Today is Sunday an I am still in London. The sun is shining. I treated myself to breakfast in Marylebone High Street at my favourite spot spending an hour or so over the Sunday papers.
Ah, what a treat. I love Marylebone High Street. It conjurs up all sorts of memories and fantasies for me. If I was a little flakier I might even say that I believe I had had another life there (or perhaps if I knew you better!)
Walking along I was totally lost in my private landscape when I heard someone screaming "Don't punch me again - Don't punch me again!". Now wherever you are reading this, I want you to suspend your reality and try to picture this posh little "very British" street at midday on a sunny Sunday with people just beginning to drift out into the sun. The picture, although it is 2006 is timeless if not a little too genteel for me. The thing that struck me was that no one seemed too perturbed by all the yelling except for myself and one young American man.
The truth is I have always had a problem with people being abused. Put it down to my Welsh father and his sense of social fairness if you will or maybe that I am just a busybody but it makes me what to do something. This in iteslef poses a bit of personal dilemma because I am, I should remind you, a coward. I lack courage in all sorts of ways but somehow my sense of outrage at hearing people cry for help overcomes that sometimes. So, with my brain in sleep mode, I did follow the noise to the source behind a large van which stood outside a high street supermarket. A young scruffy looking "homeless" person was being held by the neck by a very large supermarket security person and two other large male members of staff. I dont know what started this nonsense but maybe he had shoplifted something or was causing a ruckass. To be honest I have no idea and as usual went over without much information at all. What I DO know is that he was small and they were big. I also know that he was hungry looking and they looked very well fed. Now, that again makes me sort of want to do something. Whatever the reason for the troubles, there seemed to be a pretty big imblance in the power and the treatment he was getting was not right. I intuitively walked up and stood there right in front of them. I think I might have believed that if I just stood in witness, then it would stop. Which, funnily enough, it did. The big guys looked at me as if I was crazy. They let the guy go and then just walked away shaking their heads.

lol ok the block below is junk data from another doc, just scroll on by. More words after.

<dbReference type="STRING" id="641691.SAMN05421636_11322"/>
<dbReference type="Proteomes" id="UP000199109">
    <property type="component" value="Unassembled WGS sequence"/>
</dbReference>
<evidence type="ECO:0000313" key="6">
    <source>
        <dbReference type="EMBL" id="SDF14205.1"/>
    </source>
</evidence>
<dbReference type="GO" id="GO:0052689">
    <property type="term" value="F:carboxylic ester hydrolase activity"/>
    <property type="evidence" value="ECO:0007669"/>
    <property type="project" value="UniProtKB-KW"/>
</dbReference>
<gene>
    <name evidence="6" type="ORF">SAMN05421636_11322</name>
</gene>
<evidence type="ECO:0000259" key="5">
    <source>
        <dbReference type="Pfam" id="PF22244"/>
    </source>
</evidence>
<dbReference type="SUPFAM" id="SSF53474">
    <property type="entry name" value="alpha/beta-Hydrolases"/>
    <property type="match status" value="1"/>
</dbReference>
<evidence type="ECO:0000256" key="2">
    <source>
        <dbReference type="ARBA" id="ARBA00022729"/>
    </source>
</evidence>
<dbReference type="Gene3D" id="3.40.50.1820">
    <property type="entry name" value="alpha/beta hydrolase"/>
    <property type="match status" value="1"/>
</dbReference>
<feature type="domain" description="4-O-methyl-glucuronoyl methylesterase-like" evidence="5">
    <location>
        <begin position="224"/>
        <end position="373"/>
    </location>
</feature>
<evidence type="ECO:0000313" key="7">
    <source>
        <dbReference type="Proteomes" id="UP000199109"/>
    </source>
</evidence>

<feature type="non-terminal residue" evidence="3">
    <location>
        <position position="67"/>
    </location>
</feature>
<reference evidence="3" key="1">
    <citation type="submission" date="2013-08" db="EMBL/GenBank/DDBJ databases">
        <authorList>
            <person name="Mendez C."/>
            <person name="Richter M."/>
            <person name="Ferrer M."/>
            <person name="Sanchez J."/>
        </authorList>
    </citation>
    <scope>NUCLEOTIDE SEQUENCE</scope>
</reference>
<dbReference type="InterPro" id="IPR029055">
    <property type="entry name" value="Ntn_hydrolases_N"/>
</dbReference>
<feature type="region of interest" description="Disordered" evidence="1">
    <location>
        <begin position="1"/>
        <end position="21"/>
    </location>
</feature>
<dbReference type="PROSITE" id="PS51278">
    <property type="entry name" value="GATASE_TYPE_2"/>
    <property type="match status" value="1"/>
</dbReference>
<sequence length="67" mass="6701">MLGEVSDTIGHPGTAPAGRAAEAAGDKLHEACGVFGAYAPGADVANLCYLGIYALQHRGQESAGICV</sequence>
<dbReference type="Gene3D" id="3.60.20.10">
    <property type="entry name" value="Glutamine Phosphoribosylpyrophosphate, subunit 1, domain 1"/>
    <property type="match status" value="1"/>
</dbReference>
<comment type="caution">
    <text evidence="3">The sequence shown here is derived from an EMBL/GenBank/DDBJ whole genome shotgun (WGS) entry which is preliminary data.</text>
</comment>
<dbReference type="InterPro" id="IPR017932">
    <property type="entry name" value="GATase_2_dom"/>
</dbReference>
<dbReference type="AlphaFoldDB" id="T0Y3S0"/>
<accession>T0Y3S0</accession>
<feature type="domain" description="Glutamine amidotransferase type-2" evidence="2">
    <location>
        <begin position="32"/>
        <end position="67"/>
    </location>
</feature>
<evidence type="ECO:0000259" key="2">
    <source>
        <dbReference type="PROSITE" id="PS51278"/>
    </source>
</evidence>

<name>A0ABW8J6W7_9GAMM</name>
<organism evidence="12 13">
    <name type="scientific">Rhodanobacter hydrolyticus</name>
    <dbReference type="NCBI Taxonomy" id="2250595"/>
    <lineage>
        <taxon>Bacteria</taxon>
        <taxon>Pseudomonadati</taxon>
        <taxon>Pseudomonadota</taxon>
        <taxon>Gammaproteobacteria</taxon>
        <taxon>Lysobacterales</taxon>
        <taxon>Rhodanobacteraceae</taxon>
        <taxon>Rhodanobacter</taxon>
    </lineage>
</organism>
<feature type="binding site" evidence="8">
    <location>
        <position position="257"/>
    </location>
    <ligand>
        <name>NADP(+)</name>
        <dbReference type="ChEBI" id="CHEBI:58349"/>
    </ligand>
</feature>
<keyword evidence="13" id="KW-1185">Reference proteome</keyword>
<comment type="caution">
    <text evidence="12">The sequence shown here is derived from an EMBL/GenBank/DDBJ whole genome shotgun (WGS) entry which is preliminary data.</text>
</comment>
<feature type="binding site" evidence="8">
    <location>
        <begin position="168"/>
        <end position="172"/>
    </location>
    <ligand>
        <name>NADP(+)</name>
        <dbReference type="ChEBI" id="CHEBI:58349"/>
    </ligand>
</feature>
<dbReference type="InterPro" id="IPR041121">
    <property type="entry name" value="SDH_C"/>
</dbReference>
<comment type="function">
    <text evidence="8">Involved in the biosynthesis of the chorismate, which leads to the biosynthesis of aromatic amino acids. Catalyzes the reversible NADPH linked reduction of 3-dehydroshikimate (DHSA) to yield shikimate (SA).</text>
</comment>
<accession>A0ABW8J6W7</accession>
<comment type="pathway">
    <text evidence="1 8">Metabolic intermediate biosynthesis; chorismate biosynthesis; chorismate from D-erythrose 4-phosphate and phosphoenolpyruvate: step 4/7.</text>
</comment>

The whole incident led me to think about power, and the extraordinary power we, as older women often have just by being older women and standing there in our own presence. I don't know what it is about but I sense we represent another side of life sometimes to those committing violent acts. Maybe we are the mothers or grandmas of these people with a different face and for just a second we hold the same space.. Don't get me wrong, I am not saying that all violence can be stopped by "just standing there" but sometimes we just cant run away and pretend it isnt going on and just witnessing might tip the balance. Liek all my thoughts, one thing leads to another and I started to think about my mother and the way she controlled us all by just giving us "her look" when we were crossing the boundary into behaviour she didnt like. No word needed to pass between us. She had no need to chide us. She had all the power she needed in "her look".
I was reminded too of Greenham Common and the imagery that the women used to change the behaviour of the police when they tried to disrupt the protest. And I thought again about those thousands and thousands of women who caught buses and trains to gather and just stand there in their presence. It made me wonder where all those women are. Those ordinary women like me who joined together to show that women do care about violence and war and senseless killing. Where are they? Are they sitting at home watching The X Factor or Noel Edmonds? I have a secret longing that they are whispering into the ears of their grandchildren that life is sacred, and love is constant challenge and not a resting place and they, like thsoe who cared before them, must carry the notion of the power of creativity rather than destruction? I hope so.
Which is a great segue into my passionate belief that we are all Creative Beings and most of us just have got lazy and lost. But more of that some other posting.
Whenever I travel I often drop into the nearest Quaker meeting. Not that I am a Quaker but there is a reassuring constancy about spending an hour sitting quietly with a group of like minded people wherever you happen to be in the world. For me, travelling is so chock-a-block full of new experiences and new sensations that often I just forget to enjoy myself in all the rushing around. There develops this absurd urgency to fit everything in before I move on and this turns my experiences into distractions rather than refilling my creative "bank". So today I again stopped for an hour to just sit an enjoy the silence. It was SO needed and so enjoyable.
Tomorrow I am driving my old Corolla to Scotland to Callander.